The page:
The Chevy Suburban is the brand’s longest-tenured nameplate, having made its debut all the way back in 1933. Since then, we’ve seen the popular full-size, extended-length SUV evolve into its current version, although the vehicle didn’t always resemble its 2016 version. There have obviously been a number of changes to the vehicle over its 80-plus years on the market, and you can learn all about those revisions below.
While the vehicle may have changed over time, two things have remained consistent: its inspired a number of Chevy models, and the nameplate continues to be a popular choice worldwide (particularly in Europe and South America).
Before you go shopping for a Chevy Equinox, Tahoe, Trax, or Traverse in Miami, learn more about Chevy’s first SUV: the Suburban…
The ‘Suburban’ name was generally used as a way to classify similar vehicles that featured a windowed body similar to a station wagon, with brands like DeSoto, Dodge, Plymouth, Studebaker, Nash and GMC using the designation. The variety of these Suburbans on the market ultimately influenced Chevy to produce their own vehicle, and the brand’s original version of the vehicle eventually hit the market in 1933. Built on a half-ton truck frame and featuring a body made mostly of wood, the eight-passenger vehicle was specifically produced for the National Guard and Civilian Conservation Corps. The original Suburban lasted for just over a year.
Chevy debuted their second version of the Suburban in 1935, but they advertised their vehicle as a “Carryall Suburban.” The name was derived from the fact that the engineers borrowed many aspects of the brand’s pickup models, including the front sheet metal and frames. The SUV separated itself by including all-metal wagon bodies.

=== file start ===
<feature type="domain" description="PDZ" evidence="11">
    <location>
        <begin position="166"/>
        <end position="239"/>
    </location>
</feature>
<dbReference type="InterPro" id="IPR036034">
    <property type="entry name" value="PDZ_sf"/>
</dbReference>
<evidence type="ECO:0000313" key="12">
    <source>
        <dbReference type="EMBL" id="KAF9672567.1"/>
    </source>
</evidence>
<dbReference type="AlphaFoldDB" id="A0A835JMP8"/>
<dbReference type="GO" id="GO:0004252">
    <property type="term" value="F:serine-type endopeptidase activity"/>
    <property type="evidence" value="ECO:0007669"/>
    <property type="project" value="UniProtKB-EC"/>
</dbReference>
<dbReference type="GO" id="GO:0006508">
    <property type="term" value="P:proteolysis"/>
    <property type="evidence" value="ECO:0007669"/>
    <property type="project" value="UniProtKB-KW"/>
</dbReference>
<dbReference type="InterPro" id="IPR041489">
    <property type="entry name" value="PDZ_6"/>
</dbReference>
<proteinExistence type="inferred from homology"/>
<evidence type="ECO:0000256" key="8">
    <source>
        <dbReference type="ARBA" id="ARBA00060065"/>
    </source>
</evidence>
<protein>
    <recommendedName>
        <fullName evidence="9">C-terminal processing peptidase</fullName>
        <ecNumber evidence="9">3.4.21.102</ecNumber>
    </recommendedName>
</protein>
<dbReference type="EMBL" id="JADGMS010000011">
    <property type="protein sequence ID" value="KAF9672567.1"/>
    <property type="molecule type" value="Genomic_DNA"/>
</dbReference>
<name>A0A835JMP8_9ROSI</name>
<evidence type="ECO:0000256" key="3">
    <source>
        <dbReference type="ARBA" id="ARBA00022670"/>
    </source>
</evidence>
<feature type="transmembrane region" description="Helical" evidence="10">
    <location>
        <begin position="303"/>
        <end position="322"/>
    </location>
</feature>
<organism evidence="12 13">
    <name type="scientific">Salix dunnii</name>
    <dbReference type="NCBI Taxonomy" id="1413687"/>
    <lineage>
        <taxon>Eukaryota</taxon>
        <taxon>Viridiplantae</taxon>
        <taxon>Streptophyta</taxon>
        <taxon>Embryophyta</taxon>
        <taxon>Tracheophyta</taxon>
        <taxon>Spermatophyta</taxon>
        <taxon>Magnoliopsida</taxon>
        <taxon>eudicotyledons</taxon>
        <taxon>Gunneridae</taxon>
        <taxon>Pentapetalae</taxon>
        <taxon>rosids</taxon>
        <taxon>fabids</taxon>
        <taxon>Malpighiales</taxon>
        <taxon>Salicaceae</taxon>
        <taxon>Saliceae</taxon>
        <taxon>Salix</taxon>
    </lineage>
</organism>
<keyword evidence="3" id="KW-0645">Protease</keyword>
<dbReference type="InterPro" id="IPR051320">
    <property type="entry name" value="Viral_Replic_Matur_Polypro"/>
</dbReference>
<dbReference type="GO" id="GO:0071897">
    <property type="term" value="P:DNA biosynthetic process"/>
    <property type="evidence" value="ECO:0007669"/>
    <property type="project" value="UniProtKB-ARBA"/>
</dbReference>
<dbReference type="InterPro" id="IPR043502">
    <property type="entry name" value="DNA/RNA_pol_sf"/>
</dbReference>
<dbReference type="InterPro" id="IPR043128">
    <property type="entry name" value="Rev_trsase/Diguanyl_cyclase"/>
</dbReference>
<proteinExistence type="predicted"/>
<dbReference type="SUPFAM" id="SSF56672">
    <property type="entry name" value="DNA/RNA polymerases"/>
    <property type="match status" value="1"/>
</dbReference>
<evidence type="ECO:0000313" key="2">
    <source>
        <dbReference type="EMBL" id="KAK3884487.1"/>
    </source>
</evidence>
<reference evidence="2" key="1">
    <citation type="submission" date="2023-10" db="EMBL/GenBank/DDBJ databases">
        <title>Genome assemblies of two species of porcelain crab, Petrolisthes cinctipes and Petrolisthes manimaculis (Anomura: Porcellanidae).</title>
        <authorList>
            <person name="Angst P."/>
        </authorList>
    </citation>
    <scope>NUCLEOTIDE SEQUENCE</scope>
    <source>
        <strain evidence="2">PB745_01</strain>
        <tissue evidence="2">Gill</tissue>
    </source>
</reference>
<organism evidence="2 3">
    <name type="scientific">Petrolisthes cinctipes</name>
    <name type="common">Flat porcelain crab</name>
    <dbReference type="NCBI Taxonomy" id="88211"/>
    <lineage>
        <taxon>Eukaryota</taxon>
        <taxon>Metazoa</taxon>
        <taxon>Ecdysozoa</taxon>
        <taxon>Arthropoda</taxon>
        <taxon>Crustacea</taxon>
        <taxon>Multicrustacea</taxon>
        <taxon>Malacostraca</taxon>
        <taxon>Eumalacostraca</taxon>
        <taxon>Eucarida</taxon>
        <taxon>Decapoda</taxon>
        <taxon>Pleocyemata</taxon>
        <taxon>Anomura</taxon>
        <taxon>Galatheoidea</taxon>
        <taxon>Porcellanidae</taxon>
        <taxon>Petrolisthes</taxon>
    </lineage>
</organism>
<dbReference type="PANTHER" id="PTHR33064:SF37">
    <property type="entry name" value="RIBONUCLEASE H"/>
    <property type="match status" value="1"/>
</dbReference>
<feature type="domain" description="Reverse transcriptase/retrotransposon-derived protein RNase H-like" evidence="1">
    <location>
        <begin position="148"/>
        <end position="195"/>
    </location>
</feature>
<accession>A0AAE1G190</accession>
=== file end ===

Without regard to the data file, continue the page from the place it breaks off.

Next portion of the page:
After the Carryall Suburban sat on the market for five years, Chevy produced the third generation SUV for the 1941, 1942 and 1946 model years. Used primarily as a mode of military transport during the war, the vehicle also made a name for itself among everyday drivers.
Featuring either a 216-cubic-inch six-cylinder 3.5-liter or 228-cubic-inch six-cylinder 3.7-liter engine, the vehicle shared many attributes and features with the AK Series trucks.
For the next generation of Suburbans, Chevy again modeled the design after their pickup trucks, this time using the Chevrolet Advance Design series. This generation of Suburban ended up inspiring a vehicle of its own, as the Chevrolet HHR used the SUV’s design years later.
While the generation made its debut in 1947, it wasn’t until 1953 that the SUV saw some major renovations. The brand included their Hydra-Matic four-speed automatic transmission, which coupled perfectly with the 216-cubic-inch 3.5-liter Stovebolt OHC I6 engine or the 235-cubic-inch 3.9-liter Thriftmaster I6.
On the inside, the front bench seat was split into thirds, with a pair of seats on the driver’s side and one seat on the passenger’s side. Out back, there were 2/3 seats, meaning passengers had to climb over the front and second row to get to the back.
The brand updated the mechanics and styling of many of their vehicles in 1955, setting the stage for the fifth generation Suburban. The vehicle now included a flatter hood, redesigned front fenders, and a trapezoid grill. Under the hood, you’d find either the 145-horsepower 265-cubic-inch 4.3-liter V8 engine, or you could instead go for the 155-horsepower 283-cubic-inch 4.6-liter V8 engine.